My version made two 8-10 ounce servings, at approximately 100 calories per serving.

Cozy Winter Breakfast

On cold, cold days, sometimes simple things are the best – like a hearty brunch of homemade biscuits and fried eggs. Taking a few minutes to set a pretty table elevates this occasion above the ordinary. Watching the snow fall outside as the candles flicker inside makes this breakfast feel even cozier.

A heart-shaped biscuit for my honey.

Toffee Triumph!

Following a failed attempt earlier in the week, I produced a massive batch of extreme deliciousness. Toffee, like most candy recipes, is deceptively simple. Here is my recipe and my suggestions (learned the hard way) for guaranteeing a shortcut to winter weight gain.

Anne’s No-Fail Super Delicious Toffee

Ingredients:

2 cups granulated sugar

1 lb. butter (4 sticks)

1/2 tsp salt

3 Tbsp. water

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1 tsp vanilla

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1 1/2 cups semi-sweet chocolate chips

assorted crushed and/or toasted nuts for topping

Instructions:

Preparations: Grease a baking sheet, baking pan, or large amount of parchment paper. Your desired thickness of toffee determines the vessel you pour it into– I wanted thin toffee, so I used my largest baking sheet- 17×22 or something like that.

1. Combine sugar, butter, salt, and water in a saucepan and heat on medium.

***Tip 1.) Use a pot that holds approximately twice the volume of your mixture. I think the first time I had too much exposed surface area (ie the bottom of the pot was too large) that helped it burn faster.

***Tip 2.) Use a metal spoon for stirring.

***Tip 3.) DEFINITELY use a candy thermometer

***Tip 4.) DO NOT add vanilla yet. I am not sure how crucial this is to the process- but the first time, I added it WITH the ingredients and there was epic disaster.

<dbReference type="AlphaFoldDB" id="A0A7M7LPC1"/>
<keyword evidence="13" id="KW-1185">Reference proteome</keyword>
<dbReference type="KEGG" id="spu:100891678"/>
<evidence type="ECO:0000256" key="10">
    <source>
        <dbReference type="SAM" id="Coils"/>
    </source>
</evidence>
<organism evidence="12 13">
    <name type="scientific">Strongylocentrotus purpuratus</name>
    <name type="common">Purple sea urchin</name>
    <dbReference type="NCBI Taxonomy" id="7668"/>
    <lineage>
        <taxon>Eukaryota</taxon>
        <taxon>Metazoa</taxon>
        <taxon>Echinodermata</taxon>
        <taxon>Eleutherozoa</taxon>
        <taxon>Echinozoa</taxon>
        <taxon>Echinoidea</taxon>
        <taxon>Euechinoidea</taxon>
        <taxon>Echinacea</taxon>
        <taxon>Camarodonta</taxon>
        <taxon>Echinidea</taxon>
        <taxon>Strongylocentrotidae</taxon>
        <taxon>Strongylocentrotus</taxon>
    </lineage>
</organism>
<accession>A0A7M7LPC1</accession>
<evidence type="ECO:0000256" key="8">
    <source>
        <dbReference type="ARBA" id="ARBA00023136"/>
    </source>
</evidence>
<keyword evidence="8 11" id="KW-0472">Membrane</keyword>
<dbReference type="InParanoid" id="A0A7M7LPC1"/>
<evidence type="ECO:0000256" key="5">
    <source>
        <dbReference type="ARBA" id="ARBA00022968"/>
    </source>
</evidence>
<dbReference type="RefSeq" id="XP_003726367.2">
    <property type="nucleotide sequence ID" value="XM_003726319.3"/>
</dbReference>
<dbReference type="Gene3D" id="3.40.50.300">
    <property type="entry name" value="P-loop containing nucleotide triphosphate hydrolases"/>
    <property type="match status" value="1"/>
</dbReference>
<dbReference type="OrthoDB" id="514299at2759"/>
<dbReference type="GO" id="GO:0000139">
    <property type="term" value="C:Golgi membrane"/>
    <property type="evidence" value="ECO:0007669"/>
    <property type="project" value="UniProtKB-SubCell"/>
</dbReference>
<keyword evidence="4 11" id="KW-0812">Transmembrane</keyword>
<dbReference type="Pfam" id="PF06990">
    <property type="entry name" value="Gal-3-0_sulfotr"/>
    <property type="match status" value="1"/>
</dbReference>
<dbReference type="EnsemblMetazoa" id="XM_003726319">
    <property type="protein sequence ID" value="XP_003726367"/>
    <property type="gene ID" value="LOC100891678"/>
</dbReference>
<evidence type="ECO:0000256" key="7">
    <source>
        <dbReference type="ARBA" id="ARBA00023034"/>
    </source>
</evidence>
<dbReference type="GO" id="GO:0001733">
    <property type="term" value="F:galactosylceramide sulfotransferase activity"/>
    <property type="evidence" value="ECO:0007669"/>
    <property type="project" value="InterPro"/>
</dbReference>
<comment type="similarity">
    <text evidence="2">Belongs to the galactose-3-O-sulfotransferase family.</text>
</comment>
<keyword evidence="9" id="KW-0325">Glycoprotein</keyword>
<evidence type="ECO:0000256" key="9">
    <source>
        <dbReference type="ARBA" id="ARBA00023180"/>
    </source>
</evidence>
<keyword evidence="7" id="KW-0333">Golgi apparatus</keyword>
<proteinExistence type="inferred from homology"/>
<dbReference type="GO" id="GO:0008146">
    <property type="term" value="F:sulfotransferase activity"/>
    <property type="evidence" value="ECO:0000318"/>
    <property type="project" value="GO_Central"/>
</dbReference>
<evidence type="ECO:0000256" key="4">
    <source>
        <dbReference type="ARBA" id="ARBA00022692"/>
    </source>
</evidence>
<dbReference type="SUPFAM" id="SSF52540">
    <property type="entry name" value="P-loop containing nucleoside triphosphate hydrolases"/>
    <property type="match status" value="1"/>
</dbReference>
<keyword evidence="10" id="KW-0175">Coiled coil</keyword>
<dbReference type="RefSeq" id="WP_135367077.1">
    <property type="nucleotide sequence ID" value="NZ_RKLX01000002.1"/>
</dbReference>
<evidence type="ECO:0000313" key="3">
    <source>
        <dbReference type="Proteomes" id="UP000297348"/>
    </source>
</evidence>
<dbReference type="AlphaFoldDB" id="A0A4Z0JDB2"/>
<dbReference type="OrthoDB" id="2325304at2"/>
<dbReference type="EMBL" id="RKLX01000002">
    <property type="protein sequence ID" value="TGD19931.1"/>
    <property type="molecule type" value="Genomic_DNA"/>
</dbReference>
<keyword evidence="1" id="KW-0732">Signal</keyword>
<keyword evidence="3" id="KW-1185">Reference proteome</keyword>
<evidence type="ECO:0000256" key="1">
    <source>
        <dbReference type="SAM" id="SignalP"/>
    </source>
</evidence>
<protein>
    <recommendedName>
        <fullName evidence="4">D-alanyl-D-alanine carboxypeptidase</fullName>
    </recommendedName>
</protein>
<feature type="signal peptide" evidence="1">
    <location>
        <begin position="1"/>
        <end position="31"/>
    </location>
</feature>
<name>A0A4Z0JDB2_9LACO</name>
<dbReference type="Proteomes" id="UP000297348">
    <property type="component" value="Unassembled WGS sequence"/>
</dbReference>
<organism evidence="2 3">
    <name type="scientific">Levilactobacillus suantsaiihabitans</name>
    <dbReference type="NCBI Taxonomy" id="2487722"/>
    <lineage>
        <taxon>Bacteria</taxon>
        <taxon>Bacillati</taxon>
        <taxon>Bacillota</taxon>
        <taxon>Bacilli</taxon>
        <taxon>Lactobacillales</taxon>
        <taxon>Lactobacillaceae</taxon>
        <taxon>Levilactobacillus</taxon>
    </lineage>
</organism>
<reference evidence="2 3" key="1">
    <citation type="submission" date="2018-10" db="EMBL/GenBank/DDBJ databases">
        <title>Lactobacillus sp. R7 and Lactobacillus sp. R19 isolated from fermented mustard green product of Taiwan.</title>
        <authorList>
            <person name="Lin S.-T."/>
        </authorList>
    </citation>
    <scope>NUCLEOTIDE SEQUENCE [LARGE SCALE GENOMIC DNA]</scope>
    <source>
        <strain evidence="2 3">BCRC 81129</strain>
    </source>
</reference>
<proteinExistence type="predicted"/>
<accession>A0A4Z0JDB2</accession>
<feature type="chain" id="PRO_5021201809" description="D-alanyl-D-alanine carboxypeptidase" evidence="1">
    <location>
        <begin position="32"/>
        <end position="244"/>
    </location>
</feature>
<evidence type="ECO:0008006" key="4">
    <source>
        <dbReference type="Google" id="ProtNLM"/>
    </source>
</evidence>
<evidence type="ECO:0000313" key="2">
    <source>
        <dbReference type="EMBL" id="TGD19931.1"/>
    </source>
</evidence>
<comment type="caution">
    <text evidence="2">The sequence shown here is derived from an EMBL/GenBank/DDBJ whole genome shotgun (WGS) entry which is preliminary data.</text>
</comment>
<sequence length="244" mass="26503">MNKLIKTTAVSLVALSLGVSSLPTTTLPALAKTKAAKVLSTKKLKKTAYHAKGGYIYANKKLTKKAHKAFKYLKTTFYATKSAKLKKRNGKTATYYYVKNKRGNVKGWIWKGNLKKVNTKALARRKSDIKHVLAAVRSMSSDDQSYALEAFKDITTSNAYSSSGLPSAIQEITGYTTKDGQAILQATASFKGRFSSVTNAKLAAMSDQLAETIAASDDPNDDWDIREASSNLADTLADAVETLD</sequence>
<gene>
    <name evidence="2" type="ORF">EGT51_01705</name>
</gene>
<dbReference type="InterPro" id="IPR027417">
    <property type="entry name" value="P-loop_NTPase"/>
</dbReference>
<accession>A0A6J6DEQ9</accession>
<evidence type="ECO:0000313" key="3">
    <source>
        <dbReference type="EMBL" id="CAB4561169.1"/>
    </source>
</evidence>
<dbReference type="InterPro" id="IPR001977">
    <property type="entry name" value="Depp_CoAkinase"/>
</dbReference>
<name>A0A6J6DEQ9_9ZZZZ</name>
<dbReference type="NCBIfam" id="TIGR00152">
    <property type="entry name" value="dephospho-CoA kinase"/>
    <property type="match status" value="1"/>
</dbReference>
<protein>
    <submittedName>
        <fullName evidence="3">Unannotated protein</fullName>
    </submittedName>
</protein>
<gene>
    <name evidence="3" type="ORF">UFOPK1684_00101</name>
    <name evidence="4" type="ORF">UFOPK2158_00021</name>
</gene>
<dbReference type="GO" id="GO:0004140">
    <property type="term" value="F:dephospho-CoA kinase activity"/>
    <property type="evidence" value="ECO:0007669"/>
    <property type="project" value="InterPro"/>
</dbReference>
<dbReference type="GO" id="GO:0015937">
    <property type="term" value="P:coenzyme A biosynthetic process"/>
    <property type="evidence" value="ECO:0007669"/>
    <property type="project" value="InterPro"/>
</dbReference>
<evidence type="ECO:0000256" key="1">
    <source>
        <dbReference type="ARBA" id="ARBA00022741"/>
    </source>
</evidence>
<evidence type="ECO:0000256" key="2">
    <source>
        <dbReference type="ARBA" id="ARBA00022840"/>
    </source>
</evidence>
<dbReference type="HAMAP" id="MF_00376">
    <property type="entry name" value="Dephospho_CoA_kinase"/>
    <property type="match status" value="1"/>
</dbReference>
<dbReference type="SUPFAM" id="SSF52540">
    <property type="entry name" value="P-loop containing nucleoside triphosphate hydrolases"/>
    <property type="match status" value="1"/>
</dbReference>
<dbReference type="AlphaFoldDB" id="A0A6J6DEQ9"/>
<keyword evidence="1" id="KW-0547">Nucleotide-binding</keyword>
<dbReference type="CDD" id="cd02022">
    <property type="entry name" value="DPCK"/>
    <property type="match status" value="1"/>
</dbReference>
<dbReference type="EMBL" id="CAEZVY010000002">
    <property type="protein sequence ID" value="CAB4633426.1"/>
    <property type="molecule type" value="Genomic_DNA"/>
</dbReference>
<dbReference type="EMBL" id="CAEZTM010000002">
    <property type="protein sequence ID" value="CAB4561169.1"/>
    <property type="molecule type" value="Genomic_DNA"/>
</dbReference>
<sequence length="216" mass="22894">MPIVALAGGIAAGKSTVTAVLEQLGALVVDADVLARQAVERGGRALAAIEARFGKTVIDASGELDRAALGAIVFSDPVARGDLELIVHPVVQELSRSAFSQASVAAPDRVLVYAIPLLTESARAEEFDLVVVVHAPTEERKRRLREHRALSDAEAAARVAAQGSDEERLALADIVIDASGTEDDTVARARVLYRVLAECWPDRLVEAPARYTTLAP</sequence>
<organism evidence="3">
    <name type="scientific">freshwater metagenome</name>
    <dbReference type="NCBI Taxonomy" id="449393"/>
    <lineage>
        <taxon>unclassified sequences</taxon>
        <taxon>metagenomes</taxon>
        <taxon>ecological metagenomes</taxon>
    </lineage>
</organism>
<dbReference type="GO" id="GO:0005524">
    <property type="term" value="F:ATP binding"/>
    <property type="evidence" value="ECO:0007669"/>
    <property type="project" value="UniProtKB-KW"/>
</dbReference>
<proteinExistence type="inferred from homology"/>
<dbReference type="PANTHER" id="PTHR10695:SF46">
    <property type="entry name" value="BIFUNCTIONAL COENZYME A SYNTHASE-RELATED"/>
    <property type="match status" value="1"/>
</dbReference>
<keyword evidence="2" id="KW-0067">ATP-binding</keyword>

2.) Heat to boiling.

3.) Continue boiling until mixture reaches between 300-310 degrees F. Consult your thermometer.

***Tip 5.)  No matter what the recipe says (if you are using a different one), STIR CONSTANTLY. Scrape the sides often, scrape the bottom even more. Stir, stir stir. Do not stop. This is not a time for multi-tasking.

***Tip 6.) Do not use excessive heat. Use just enough to keep your thermometer steadily rising. At all costs you want to avoid burning the mixture. If you burn it, it’s trash. You won’t be able to eat it. Sadness ensues.

***Tip 7.) This part of the process takes 15-20 minutes. If you are done in 5, you did it wrong.

4.) Once mixture reaches your target temp, it will be a nice, bubbly, thick golden-brown liquid. Pour into your prepared pan/sheet.

5.) Allow mixture to solidify for a minute or two.

***Tip 8.) Other candymakers suggested that you blot the excess oil off the top of your toffee at this point. It will help the chocolate adhere. I did not do this, and most of my chocolate fell off. I don’t really like chocolate, so I was fine with this outcome, but you may not be.

6.) Sprinkle your chocolate chips evenly over the top of the toffee layer. Once again, depending on your desired thickness of the chocolate you may with to use more or fewer chocolate chips.

7.) Allow chocolate to melt – wait 4-5 minutes and use a spatula to spread the layer out evenly, covering the entire surface.

8.) Top with nuts, if desired. I used chopped almonds on 1/3, toasted hazelnuts on 1/3, and left 1/3 plain.

***Tip 9.) Gently press the nuts into the chocolate, to make sure they get “glued” on. Otherwise as soon as you break your candy, all the nuts will fall off.

9.) Cool! Yes, it is awesome that you just made coffee, but what I mean is that you need to wait for everything to cool. Mine was ready to eat after 30 minutes in the refrigerator, but you may wish to wait longer in order for it to really firm up. You can also cool it at room temp- it will just take a little longer.

10.) Enjoy. This is the part we are all good at. Breaking the pieces by hand worked best for me.

***Tip 10.) To clean your sticky pot, simply refill it with water and bring to a boil. Most of the candy residue should melt right off. Easy and delicious!

P.S. Is anyone else shocked at how much butter is in a batch of toffee? That is the main ingredient!! I had no idea… Now all those extra pounds I gained after the wedding are starting to make sense- I ate at least a whole batch on my own in the couple of days following the event.

No. 17 Pretzel Failure

I made pretzel bites this week, hoping to take them to a party. Making the dough was easy. Cutting the dough into bite-size pieces was easy and fun. Boiling them in the baking soda and sugar mixture was also relatively easy, although time-consuming. Brushing them with an egg wash, topping them with salt, and baking them went well. They came out of the oven golden-brown, with a nice firm crust and a soft airy center. They tasted like crap. I don’t use that word often, but it is appropriate in this situation.